Google and Honeywell Resolve Patent Case Outside Court

In 2012, Honeywell, a manufacturer well-known for producing thermostats and other home appliances, sued Nest for patent infringement based on their Learning Thermostat technology. At the time, Nest's Chief Executive Officer was particularly scathing of Honeywell, claiming that the climate control manufacturer was "worse than a troll" and were using an old, invalid patent to stifle innovation in the thermostat market. He went on to blast Honeywell's flagship thermostat as representing little more than a prettier LCD front end with essentially the same technology behind it. Two years later, Google bought Nest, aware of the patent case with Honeywell, and presumably have been working to resolve the issue.

Yesterday, Google and Honeywell announced that they had reached an agreement to resolve the patent dispute. The details of the settlement are not disclosed but we understand that the two businesses had reached a long term patent cross-license agreement. It has not been made clear if money has exchanged between the two businesses as the terms are confidential. The companies explained that their settlement was based on the strengths of each patent portfolio and that the deal will encourage product innovation and consumer choice for smart home thermostats: it is difficult to interpret what exactly this means.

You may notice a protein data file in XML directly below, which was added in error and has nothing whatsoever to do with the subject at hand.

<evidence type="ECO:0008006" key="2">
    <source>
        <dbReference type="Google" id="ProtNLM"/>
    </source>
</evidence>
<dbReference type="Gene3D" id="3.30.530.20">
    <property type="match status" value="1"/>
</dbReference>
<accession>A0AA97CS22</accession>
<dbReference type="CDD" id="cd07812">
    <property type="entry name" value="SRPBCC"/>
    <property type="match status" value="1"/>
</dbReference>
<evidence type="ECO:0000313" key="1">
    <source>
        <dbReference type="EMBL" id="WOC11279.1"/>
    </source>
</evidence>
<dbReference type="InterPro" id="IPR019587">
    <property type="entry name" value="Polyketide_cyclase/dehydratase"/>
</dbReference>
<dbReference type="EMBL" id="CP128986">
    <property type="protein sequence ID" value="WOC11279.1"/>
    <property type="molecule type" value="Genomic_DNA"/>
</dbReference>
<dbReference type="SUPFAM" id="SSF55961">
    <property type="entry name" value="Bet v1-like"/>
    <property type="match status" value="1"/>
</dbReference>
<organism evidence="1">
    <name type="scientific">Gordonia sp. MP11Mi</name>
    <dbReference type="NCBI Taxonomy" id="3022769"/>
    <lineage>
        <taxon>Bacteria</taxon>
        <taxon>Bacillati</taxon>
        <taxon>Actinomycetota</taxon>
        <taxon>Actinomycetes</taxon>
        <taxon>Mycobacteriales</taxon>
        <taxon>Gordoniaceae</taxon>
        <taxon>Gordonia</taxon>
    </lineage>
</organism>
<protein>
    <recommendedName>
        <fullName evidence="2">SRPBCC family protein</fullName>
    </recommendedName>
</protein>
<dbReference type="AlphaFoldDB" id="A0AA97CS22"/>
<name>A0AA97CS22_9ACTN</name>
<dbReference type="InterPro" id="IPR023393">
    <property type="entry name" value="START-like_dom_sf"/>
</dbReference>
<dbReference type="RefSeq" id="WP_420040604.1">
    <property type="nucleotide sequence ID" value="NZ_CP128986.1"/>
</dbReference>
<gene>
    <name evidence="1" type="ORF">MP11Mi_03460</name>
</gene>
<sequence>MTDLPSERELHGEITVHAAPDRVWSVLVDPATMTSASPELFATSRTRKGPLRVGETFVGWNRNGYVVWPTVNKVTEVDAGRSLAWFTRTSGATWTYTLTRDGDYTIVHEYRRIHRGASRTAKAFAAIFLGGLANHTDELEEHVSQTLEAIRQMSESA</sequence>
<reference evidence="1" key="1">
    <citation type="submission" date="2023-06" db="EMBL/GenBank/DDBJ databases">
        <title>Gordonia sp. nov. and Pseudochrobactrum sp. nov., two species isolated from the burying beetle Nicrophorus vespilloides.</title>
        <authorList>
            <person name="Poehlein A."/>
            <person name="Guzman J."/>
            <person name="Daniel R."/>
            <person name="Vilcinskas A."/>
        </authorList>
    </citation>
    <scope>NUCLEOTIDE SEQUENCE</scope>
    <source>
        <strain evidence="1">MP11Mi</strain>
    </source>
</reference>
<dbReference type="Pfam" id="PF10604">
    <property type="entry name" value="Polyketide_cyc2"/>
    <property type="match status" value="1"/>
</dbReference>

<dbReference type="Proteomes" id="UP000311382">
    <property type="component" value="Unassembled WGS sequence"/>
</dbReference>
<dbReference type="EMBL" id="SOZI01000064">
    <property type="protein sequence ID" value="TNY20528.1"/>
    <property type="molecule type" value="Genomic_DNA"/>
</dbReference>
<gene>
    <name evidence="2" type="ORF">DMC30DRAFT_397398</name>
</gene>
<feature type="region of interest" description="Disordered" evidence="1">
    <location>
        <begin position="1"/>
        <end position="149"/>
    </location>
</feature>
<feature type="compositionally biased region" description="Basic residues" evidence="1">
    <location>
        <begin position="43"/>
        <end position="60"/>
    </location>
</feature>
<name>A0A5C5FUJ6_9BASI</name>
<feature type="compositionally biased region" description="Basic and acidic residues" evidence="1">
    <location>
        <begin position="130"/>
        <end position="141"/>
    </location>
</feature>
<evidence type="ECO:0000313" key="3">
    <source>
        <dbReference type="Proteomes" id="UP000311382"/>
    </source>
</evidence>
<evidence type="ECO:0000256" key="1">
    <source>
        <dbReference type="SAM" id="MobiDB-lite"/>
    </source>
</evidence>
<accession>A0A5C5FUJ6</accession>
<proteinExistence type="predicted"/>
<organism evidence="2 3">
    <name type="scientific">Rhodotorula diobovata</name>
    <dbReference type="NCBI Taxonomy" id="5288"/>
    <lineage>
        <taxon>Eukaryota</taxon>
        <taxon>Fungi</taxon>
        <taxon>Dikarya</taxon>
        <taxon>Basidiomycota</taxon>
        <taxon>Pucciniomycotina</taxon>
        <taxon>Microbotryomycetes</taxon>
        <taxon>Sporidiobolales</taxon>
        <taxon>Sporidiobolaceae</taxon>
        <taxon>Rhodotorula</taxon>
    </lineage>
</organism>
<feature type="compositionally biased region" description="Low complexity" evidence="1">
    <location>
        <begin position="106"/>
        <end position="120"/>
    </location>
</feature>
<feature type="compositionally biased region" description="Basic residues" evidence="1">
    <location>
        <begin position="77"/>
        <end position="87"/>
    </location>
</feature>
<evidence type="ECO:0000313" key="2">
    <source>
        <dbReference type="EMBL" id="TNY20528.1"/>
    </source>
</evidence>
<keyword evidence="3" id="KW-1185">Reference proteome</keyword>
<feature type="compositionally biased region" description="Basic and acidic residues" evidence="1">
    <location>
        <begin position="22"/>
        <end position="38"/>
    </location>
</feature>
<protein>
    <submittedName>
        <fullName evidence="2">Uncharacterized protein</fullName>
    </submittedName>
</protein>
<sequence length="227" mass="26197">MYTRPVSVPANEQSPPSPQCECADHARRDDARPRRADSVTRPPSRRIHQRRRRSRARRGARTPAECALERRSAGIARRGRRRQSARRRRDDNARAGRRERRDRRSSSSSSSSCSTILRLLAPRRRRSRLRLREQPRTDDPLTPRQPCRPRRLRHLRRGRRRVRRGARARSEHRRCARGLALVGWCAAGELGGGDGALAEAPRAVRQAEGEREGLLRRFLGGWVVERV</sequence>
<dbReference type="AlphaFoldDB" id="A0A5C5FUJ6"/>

Meanwhile, it will be interesting to see what Honeywell do to develop their product line following this resolution. Honeywell already build climate control systems that can communicate with the wider world via open standards such as LonWorks and BACnet, and some industry commentators believe that these new standards could easily be reversed into today's smart home control systems. These industrial control networks typically use wired connections rather than the wireless networking system of the current generation of smart home products, but it is possible that Nest and Honeywell will both build control mechanisms that incorporate both technologies. Ultimately, the home automation market would benefit from adopting an existing infrastructure and the industry will likely grow quicker should different manufacturers agree to cooperate with one another. In any event, we would hope that industrial, commercial and home smart systems will have an element of interoperability as the Internet of Things picks up pace. Meanwhile, it's good that Google and Honeywell have agreed to bury the hatchet and both businesses can now concentrate on improving, building and promoting their technologies.

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David Steele

Senior Staff Writer
I grew up with 8-bit computers and moved into PDAs in my professional life, using a number of devices from early Windows CE clamshells and later. Today, my main devices are a Nexus 5X, a Sony Xperia Z Tablet and a coffee cup.
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